Obviously, if the institution does have to make provision for relocation of families of the successful applicant, that can come up at interview stage and should primarily be with the human resources department.
There is no reason apart from the subjective to require that information for an academic role. If they are asking for an email address, then this whole application should be accessible online and posted online, that is innovation.
Surely, you can do better than this
The other parts requiring supporting documents for academic achievement and publications could be done at this stage or they should better apply for transcripts from the academic institutions, it is 2017. Publications can be referenced online, especially if they are in reputable journals. There is probably not one need for a piece of paper submitted for this vacancy beyond showing an identity document.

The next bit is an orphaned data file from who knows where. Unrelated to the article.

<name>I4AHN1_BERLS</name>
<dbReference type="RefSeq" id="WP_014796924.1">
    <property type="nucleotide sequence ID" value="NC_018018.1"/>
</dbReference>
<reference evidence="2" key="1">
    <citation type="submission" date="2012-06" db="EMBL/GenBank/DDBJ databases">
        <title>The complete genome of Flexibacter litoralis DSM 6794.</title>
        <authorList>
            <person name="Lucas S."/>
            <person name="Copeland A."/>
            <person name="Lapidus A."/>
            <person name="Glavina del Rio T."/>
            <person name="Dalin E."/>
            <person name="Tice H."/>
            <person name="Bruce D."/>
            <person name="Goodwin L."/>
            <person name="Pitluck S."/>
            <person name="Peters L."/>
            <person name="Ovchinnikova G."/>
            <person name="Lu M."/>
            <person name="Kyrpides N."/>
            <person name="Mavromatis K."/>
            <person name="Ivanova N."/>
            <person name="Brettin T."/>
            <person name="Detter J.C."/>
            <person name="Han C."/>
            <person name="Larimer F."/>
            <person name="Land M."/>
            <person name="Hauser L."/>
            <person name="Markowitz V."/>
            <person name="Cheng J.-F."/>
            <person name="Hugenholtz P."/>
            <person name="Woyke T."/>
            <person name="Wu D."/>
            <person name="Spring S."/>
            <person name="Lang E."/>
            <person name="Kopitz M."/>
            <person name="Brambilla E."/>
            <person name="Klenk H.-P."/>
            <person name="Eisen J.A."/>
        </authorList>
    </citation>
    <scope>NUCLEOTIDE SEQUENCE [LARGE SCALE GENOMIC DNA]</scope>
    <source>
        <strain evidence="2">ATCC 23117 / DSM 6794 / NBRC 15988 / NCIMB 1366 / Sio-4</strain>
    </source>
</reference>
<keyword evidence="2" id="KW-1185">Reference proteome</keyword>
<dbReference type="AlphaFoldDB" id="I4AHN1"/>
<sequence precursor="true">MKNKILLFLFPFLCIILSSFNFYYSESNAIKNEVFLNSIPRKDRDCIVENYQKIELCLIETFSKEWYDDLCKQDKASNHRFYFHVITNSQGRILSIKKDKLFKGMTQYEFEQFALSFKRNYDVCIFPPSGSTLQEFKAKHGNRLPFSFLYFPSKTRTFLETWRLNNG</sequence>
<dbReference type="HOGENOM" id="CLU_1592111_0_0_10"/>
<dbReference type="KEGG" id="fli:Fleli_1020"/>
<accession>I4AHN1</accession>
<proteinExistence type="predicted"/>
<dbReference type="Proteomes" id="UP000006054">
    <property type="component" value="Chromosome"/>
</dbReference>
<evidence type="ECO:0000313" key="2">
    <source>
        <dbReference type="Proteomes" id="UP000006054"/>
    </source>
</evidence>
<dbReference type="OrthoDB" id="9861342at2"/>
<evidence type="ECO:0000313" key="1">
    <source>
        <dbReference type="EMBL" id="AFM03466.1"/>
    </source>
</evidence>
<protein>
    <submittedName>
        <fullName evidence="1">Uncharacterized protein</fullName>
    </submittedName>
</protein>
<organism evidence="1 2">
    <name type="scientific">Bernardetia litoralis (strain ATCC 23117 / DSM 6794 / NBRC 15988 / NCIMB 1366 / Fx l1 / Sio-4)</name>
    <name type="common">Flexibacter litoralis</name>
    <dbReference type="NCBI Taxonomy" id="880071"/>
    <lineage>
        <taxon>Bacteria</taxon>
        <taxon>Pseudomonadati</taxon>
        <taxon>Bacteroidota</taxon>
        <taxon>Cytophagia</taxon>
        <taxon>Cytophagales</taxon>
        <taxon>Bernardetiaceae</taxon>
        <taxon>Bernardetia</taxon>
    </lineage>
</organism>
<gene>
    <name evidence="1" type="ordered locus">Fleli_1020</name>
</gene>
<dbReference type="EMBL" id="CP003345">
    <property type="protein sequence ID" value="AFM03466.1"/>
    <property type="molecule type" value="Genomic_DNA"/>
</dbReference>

Applications submitted in sealed envelopes, come on, Kaduna Polytechnic, you can move swiftly into the 21st Century. In fact, I believe there are probably people who because of the lack of technical nous in the publication of this vacancy that would give it a miss except if they want to take on the challenge the status quo, dragging the polytechnic out of archaic times into the modern age.
For one of the premier institutions of higher learning in Nigeria, the mode and method of the publication of this vacancy is a great let-down to its history, to Nigeria and many of us who have nostalgic affinities to Kaduna Polytechnic. This is a shame and shambles, fix this travesty.